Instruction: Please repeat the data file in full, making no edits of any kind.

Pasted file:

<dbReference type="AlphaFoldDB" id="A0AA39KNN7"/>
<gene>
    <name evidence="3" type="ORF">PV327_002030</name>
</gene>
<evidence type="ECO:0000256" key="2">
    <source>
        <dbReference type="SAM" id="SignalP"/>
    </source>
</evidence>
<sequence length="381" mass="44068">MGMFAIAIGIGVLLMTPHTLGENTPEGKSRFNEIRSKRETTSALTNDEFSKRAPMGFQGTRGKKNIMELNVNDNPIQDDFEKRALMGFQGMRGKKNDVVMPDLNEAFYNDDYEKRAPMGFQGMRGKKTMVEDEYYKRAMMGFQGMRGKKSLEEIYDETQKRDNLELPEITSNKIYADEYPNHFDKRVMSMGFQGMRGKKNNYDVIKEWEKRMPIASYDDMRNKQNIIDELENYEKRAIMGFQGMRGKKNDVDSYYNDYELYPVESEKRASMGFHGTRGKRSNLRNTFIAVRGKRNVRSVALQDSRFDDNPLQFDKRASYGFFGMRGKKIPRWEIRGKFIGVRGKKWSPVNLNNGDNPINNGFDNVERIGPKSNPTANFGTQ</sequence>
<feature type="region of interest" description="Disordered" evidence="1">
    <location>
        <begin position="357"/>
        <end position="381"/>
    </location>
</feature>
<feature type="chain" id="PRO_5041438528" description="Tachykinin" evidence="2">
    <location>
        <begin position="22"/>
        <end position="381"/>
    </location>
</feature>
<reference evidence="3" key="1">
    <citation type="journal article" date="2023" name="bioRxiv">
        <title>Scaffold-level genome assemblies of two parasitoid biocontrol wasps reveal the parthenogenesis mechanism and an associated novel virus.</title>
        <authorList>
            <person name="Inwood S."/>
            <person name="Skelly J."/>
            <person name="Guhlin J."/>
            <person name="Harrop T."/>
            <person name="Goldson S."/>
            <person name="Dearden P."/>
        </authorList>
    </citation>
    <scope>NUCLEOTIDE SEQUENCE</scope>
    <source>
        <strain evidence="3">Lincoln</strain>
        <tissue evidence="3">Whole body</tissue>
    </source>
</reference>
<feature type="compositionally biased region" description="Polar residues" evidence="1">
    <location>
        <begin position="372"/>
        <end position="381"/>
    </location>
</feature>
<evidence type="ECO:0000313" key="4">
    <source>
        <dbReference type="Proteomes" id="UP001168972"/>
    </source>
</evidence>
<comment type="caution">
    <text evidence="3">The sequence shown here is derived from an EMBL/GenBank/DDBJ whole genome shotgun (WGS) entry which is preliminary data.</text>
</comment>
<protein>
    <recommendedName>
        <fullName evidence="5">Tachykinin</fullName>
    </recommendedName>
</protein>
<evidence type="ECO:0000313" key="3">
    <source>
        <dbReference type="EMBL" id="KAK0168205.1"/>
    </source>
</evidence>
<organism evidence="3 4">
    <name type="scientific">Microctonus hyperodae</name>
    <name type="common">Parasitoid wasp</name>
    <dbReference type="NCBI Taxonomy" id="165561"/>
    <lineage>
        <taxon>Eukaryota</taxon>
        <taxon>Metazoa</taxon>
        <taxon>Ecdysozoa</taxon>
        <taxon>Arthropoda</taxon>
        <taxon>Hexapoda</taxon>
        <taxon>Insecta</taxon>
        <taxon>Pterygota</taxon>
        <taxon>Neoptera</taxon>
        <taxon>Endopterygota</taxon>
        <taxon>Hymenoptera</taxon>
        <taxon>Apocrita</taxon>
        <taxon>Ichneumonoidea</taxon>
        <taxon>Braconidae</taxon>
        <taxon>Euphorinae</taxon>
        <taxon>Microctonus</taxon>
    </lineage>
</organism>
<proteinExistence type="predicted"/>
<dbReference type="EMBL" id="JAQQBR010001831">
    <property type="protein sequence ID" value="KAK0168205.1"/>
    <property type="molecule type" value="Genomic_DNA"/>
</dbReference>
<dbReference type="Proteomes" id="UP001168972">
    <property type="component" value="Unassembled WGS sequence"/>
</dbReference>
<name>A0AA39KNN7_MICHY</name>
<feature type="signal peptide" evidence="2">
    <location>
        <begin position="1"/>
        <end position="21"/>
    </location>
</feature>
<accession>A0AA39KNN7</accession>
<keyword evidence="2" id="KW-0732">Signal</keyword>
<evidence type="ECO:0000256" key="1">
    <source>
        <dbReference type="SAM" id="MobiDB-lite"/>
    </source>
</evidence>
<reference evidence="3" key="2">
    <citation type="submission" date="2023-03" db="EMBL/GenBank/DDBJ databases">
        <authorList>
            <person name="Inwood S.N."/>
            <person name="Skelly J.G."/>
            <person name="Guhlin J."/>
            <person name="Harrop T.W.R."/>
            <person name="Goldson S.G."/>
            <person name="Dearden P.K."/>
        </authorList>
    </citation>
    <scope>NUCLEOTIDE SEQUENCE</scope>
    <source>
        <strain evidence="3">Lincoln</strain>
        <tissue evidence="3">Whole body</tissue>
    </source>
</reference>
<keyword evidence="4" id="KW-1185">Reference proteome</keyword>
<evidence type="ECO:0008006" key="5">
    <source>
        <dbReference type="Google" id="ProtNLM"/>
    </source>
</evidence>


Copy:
<dbReference type="AlphaFoldDB" id="A0AA39KNN7"/>
<gene>
    <name evidence="3" type="ORF">PV327_002030</name>
</gene>
<evidence type="ECO:0000256" key="2">
    <source>
        <dbReference type="SAM" id="SignalP"/>
    </source>
</evidence>
<sequence length="381" mass="44068">MGMFAIAIGIGVLLMTPHTLGENTPEGKSRFNEIRSKRETTSALTNDEFSKRAPMGFQGTRGKKNIMELNVNDNPIQDDFEKRALMGFQGMRGKKNDVVMPDLNEAFYNDDYEKRAPMGFQGMRGKKTMVEDEYYKRAMMGFQGMRGKKSLEEIYDETQKRDNLELPEITSNKIYADEYPNHFDKRVMSMGFQGMRGKKNNYDVIKEWEKRMPIASYDDMRNKQNIIDELENYEKRAIMGFQGMRGKKNDVDSYYNDYELYPVESEKRASMGFHGTRGKRSNLRNTFIAVRGKRNVRSVALQDSRFDDNPLQFDKRASYGFFGMRGKKIPRWEIRGKFIGVRGKKWSPVNLNNGDNPINNGFDNVERIGPKSNPTANFGTQ</sequence>
<feature type="region of interest" description="Disordered" evidence="1">
    <location>
        <begin position="357"/>
        <end position="381"/>
    </location>
</feature>
<feature type="chain" id="PRO_5041438528" description="Tachykinin" evidence="2">
    <location>
        <begin position="22"/>
        <end position="381"/>
    </location>
</feature>
<reference evidence="3" key="1">
    <citation type="journal article" date="2023" name="bioRxiv">
        <title>Scaffold-level genome assemblies of two parasitoid biocontrol wasps reveal the parthenogenesis mechanism and an associated novel virus.</title>
        <authorList>
            <person name="Inwood S."/>
            <person name="Skelly J."/>
            <person name="Guhlin J."/>
            <person name="Harrop T."/>
            <person name="Goldson S."/>
            <person name="Dearden P."/>
        </authorList>
    </citation>
    <scope>NUCLEOTIDE SEQUENCE</scope>
    <source>
        <strain evidence="3">Lincoln</strain>
        <tissue evidence="3">Whole body</tissue>
    </source>
</reference>
<feature type="compositionally biased region" description="Polar residues" evidence="1">
    <location>
        <begin position="372"/>
        <end position="381"/>
    </location>
</feature>
<evidence type="ECO:0000313" key="4">
    <source>
        <dbReference type="Proteomes" id="UP001168972"/>
    </source>
</evidence>
<comment type="caution">
    <text evidence="3">The sequence shown here is derived from an EMBL/GenBank/DDBJ whole genome shotgun (WGS) entry which is preliminary data.</text>
</comment>
<protein>
    <recommendedName>
        <fullName evidence="5">Tachykinin</fullName>
    </recommendedName>
</protein>
<evidence type="ECO:0000313" key="3">
    <source>
        <dbReference type="EMBL" id="KAK0168205.1"/>
    </source>
</evidence>
<organism evidence="3 4">
    <name type="scientific">Microctonus hyperodae</name>
    <name type="common">Parasitoid wasp</name>
    <dbReference type="NCBI Taxonomy" id="165561"/>
    <lineage>
        <taxon>Eukaryota</taxon>
        <taxon>Metazoa</taxon>
        <taxon>Ecdysozoa</taxon>
        <taxon>Arthropoda</taxon>
        <taxon>Hexapoda</taxon>
        <taxon>Insecta</taxon>
        <taxon>Pterygota</taxon>
        <taxon>Neoptera</taxon>
        <taxon>Endopterygota</taxon>
        <taxon>Hymenoptera</taxon>
        <taxon>Apocrita</taxon>
        <taxon>Ichneumonoidea</taxon>
        <taxon>Braconidae</taxon>
        <taxon>Euphorinae</taxon>
        <taxon>Microctonus</taxon>
    </lineage>
</organism>
<proteinExistence type="predicted"/>
<dbReference type="EMBL" id="JAQQBR010001831">
    <property type="protein sequence ID" value="KAK0168205.1"/>
    <property type="molecule type" value="Genomic_DNA"/>
</dbReference>
<dbReference type="Proteomes" id="UP001168972">
    <property type="component" value="Unassembled WGS sequence"/>
</dbReference>
<name>A0AA39KNN7_MICHY</name>
<feature type="signal peptide" evidence="2">
    <location>
        <begin position="1"/>
        <end position="21"/>
    </location>
</feature>
<accession>A0AA39KNN7</accession>
<keyword evidence="2" id="KW-0732">Signal</keyword>
<evidence type="ECO:0000256" key="1">
    <source>
        <dbReference type="SAM" id="MobiDB-lite"/>
    </source>
</evidence>
<reference evidence="3" key="2">
    <citation type="submission" date="2023-03" db="EMBL/GenBank/DDBJ databases">
        <authorList>
            <person name="Inwood S.N."/>
            <person name="Skelly J.G."/>
            <person name="Guhlin J."/>
            <person name="Harrop T.W.R."/>
            <person name="Goldson S.G."/>
            <person name="Dearden P.K."/>
        </authorList>
    </citation>
    <scope>NUCLEOTIDE SEQUENCE</scope>
    <source>
        <strain evidence="3">Lincoln</strain>
        <tissue evidence="3">Whole body</tissue>
    </source>
</reference>
<keyword evidence="4" id="KW-1185">Reference proteome</keyword>
<evidence type="ECO:0008006" key="5">
    <source>
        <dbReference type="Google" id="ProtNLM"/>
    </source>
</evidence>